Local airline operators seek government support

Business News of Sunday, 13 August 2017

Source: Graphic.com.gh


Ms Cecilia Dapaah, Minister of Aviation

Players in the local airline industry are asking the government to limit foreign airlines’ ability to lift passengers from Ghana to other countries in the West African sub-region while on transit.

They said the current arrangement, known as fifth freedom in aviation circles, was unfair to local airlines since by the time a foreign airline arrived in Ghana, it had recovered its cost and made profit hence could afford to charge very low rates

Turf protection

Speaking to journalists on the fringes of a meeting between the Ministry of Aviation and officials of the local and international airlines, the Chief Executive Officer of Starbow, Mr James E. Antwi said the turf of the local airlines must be protected.

“When the country starts operating its airline, they should limit the big airlines from picking passengers from the country destined for other countries in the sub-region as the local airlines have the capacity to do it.

In June this year, the Ministry of Aviation indicated its readiness to allow competition into Ghana’s domestic air travel space in the short to medium-term.

It was the view of the ministry that the move would contribute to Ghana’s competitiveness and make the country an attractive aviation hub within the sub-region.

But Mr Antwi took issues with that policy, saying the opening of the local terrain to a number of Nigerian airlines when the authorities in Nigeria were not reciprocating the gesture was not favorable to Ghana’s interest.

“It is very easy for other airlines to come to Ghana but it is difficult to enter other countries. They just signed the agreement but do not stick to it but put impediments on the way. Ghana is a small country and Nigeria is big.If we allow all the Nigerian airlines to come to Ghana, the Ghanaian operators cannot compete with them,” he said.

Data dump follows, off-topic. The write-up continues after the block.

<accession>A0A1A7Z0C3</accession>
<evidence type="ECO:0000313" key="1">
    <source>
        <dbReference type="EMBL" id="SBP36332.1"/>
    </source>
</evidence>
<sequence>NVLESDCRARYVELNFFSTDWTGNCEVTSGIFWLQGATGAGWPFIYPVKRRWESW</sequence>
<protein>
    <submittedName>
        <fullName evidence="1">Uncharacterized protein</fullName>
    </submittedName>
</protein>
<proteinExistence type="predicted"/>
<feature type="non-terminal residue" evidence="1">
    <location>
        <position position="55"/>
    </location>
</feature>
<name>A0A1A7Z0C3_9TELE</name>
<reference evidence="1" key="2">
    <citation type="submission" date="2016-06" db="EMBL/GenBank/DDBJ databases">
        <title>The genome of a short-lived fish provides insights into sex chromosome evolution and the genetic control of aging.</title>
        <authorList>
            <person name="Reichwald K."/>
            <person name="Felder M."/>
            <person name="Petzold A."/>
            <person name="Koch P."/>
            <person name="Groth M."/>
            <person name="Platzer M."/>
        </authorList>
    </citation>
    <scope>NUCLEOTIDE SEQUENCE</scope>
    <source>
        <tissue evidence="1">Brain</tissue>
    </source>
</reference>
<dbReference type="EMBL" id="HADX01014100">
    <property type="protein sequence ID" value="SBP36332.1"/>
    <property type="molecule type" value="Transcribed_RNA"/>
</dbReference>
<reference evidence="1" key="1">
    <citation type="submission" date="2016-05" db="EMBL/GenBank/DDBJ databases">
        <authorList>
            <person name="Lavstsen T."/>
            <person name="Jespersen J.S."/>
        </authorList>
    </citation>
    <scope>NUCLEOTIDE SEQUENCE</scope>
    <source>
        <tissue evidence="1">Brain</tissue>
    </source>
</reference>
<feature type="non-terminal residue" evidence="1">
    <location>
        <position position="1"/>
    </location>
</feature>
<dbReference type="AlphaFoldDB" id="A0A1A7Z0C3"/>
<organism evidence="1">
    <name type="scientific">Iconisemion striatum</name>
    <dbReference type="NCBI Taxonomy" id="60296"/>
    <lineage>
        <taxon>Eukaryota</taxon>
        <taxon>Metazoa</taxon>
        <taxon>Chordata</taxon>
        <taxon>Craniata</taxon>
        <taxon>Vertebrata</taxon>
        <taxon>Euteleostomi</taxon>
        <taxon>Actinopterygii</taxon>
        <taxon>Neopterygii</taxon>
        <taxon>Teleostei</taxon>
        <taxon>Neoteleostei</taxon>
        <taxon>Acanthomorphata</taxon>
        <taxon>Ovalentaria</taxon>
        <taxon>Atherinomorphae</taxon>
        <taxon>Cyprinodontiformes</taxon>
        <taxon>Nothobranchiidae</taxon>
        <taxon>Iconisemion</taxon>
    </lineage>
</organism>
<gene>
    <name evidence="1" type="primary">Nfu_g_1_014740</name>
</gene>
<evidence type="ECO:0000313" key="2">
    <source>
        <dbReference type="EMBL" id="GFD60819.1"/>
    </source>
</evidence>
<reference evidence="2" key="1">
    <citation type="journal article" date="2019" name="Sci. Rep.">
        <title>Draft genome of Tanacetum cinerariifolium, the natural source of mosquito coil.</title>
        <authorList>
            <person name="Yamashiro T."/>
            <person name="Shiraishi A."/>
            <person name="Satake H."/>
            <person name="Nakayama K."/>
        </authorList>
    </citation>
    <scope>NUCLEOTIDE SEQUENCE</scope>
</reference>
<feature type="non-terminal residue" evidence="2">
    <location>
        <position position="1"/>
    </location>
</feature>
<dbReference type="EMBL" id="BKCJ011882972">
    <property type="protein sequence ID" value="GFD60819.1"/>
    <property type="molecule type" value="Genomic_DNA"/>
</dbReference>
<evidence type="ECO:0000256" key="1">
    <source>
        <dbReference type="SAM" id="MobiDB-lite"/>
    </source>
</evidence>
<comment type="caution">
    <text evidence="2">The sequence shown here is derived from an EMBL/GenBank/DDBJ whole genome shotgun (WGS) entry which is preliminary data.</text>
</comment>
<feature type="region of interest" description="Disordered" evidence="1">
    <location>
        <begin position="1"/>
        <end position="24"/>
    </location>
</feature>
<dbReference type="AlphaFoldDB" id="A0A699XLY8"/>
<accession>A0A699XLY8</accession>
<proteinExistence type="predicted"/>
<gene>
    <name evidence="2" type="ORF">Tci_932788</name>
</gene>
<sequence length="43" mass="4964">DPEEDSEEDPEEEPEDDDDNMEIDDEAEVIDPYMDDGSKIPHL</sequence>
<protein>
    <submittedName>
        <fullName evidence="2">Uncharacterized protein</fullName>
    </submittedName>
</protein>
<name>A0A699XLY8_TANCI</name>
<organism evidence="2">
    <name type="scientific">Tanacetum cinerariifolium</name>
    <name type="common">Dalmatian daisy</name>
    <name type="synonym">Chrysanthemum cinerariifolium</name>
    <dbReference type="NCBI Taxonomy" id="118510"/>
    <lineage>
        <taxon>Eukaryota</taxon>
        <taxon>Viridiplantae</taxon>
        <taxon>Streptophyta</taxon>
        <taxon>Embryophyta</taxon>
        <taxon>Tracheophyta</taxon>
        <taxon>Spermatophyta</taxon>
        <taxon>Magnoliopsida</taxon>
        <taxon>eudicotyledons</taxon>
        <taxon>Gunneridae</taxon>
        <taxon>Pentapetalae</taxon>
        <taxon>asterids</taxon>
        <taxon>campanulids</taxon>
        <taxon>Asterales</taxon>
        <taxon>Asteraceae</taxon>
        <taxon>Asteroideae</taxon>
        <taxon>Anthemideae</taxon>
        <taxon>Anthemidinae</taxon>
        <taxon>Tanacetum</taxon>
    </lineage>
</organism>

He also expressed concerns about the country’s aviation and navigation infrastructure as the current state of affairs at the various airfields affected the industry.

Poor facilities

“We need proper navigational systems that would make it possible for us to land even during harmattan. This affects our business so much that customers lose confidence in the airlines during that season and do not come back.

In July 2015, the Ghana Revenue Authority ordered all domestic airlines to charge 17.5 per cent on airfares.

According to statistics, domestic passenger throughput declined from 55,000 in December 2014 to 44,000 in December 2015, with March 2017 figures from the Ghana Airports Company Limited (GACL) also showing a further slump in domestic passenger throughput to 37,775.

With the government scrapping the tax in March this year in line with the Akufo-Addo administration’s campaign promise, Mr Antwi said, the numbers were improving.

“The VAT had a serious impact on our business. It increased the cost of operations and we were not getting the numbers but we had fixed cost which was affecting cash flow,” he said.


According to GACL figures, in Ghana, Europe remained the most popular destination for travelers although intra- West African traveling is gaining momentum following the liberalization of the airways of some of the major economies in the sub-region.

The figures indicate that the European route topped the chart with 37.6 per cent of the outbound traffic as of the first quarter of this year with West Africa recording a 20.3 per cent international outbound traffic. The rest of the market is shared by East Africa, 14.5 per cent; Middle East 9.9 per cent; North America, 6.5 per cent and Southern Africa, 5.5 per cent.”

Speaking at the ceremony earlier, with those numbers in mind, the Minister of Aviation, Ms. Cecilia Dapaah, said data and patterns of travel presented an opportunity for local airlines to grow and expand their operations beyond Ghana.

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